HORRY COUNTY, SC (WMBF) -Horry County has paid more than $100,000 for a contracted doctor to preform autopsies in 2018.
Horry County coroner Robert Edge explained Dr. Edward Proctor is a forensic certified pathologist who works at Grand Strand Hospital.
In addition to his work at the hospital, Edge said Proctor has completed autopsies for Horry, Georgetown and Dillon County for decades.
Proctor has received $105,000 for his services since January 2018.
In 2017, the county paid Proctor nearly $200,000, according to the county check registers.
Proctor receives a flat fee of $1,000 for each autopsy. So far this year, Proctor has completed 105 autopsies in Horry County.
While Edge is the county’s coroner, he is not certified to perform autopsies- that’s where Proctor comes in.
Edge said his job involves going out to crime scenes, categorizing the basic cause of death, aiding investigation and being a contact for the families.
“I think we provide some support for the families," Edge said. “We have a lot of people who aren’t born or raised or grew up here, who do not have family here.”
Edge said this personal help is something many North Carolina counties can’t always offer since most of the area operates without a coroner and just with a full-time medical examiner.
“It’s my understanding that they do not go to all these calls,” Edge said. “They just leave them on their own.”
When asked how cost efficient having both a coroner and contracted examiner is, Edge replied, “I feel like we get a good deal with him simply because he is local, nobody has to travel 100 miles one way and if we have an autopsy the police want to attend in 20 minutes they can be at the hospital. They are in the room where he is actually doing the examination where as in Charleston they cannot go in.”
Edge said other nearby counties like Marion and Florence only have a coroner and don’t have any in-county examiner at all.
Without a local certified pathologist, all bodies within Horry County would be transported to the Medical University of South Carolina in Charleston. Currently, bodies in Horry County are only sent there if Proctor is unavailable.
“We really don’t like going down there more than what we have to,” Edge said.
This is because autopsies performed at MUSC cost $150 more than Proctor’s rate.
The register reports MUSC has conducted six autopsies this year for a total of $6,900. Last year, the county transported nine cases to Charleston, based on data from the check registries.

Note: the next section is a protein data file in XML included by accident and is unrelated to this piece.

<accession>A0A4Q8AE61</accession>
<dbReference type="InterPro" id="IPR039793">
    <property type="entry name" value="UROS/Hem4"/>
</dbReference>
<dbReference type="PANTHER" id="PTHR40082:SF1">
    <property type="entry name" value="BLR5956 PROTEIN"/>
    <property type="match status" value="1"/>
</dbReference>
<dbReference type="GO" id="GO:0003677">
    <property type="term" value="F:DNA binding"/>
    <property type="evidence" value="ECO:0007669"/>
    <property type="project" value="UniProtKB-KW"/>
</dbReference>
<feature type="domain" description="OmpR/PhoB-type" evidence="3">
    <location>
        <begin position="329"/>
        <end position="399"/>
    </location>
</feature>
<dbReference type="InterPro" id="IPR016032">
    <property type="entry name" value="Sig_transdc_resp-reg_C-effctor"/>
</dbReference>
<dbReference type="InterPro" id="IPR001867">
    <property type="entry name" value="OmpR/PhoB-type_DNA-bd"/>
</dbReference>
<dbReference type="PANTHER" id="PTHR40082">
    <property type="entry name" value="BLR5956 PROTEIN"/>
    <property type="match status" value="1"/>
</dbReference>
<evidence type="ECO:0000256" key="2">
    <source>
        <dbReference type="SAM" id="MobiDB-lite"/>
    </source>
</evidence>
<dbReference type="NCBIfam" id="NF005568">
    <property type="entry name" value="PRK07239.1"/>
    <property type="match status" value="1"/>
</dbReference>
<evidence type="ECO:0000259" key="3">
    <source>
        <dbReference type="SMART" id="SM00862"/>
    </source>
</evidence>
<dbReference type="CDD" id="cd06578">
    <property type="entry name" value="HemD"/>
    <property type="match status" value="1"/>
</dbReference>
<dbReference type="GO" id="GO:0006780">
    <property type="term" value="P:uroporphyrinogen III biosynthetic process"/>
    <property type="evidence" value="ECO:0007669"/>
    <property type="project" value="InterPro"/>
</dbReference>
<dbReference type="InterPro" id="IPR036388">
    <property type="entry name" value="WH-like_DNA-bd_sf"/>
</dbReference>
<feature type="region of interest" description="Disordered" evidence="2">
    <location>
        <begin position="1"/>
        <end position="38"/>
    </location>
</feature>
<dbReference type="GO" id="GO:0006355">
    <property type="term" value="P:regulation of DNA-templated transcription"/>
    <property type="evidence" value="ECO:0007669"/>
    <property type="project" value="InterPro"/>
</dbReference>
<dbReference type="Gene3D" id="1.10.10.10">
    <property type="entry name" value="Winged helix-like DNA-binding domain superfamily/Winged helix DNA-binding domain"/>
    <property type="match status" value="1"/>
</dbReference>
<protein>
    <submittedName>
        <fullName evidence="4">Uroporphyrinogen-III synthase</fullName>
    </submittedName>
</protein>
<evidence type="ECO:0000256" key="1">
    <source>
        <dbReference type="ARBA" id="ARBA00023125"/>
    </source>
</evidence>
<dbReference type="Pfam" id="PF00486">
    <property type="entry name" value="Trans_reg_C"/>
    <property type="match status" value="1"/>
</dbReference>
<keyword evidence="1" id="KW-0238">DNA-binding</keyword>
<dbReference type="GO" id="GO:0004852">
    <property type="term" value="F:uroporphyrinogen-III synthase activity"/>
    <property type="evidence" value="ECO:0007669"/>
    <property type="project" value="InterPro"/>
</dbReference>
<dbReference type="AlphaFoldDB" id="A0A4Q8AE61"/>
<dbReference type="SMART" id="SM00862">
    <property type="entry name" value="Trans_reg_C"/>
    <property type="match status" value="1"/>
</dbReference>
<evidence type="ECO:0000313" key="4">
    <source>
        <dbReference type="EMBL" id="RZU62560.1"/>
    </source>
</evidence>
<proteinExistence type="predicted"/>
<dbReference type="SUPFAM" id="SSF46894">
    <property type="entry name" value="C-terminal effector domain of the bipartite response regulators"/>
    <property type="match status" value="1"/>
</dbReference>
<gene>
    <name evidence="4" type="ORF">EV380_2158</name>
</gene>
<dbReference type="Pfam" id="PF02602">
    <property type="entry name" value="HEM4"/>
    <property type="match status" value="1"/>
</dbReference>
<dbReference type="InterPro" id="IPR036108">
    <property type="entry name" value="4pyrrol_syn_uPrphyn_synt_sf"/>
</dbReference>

Edge also said transportation to and from Charleston adds to the cost.
The county contracts with a company called Grindstaff Transport. The company received $66,875 in 2018, according to county check registers. This total includes both in and out of county transportation costs.
The Coroner’s Office is also responsible for the cost of any medical tests performed on the body, including X-rays and blood tests. Edge estimates a complete autopsy averages around $1,500.
He said the county tries to save a few dollars on drug cases by conducting toxicology tests rather than full autopsies. Edge said these tests only cost around $200.
A little over 40 percent of the Coroner’s Office budget is allotted to contractual services, according to the Horry County 2017 Annual Financial Report. Last year, the office’s actual budget was $927,915.
“I know it sounds like a lot of money and it is a lot of money, but I think that is our best deal for what the situation is right now,” Edge said.
Edge said he actually thinks Horry County needs to start thinking of hiring a full-time pathologist and obtaining their own facility.
“The way we are growing the way and that they are anticipating the growth coming, I think we’re at that point where we should look at it and we could probably pick up some other county stuff, which would help offset the costs for us some too,” Edge said.
Horry County projected the office would deal with 2,500 deaths in 2018, an increase of 200 from the previous year.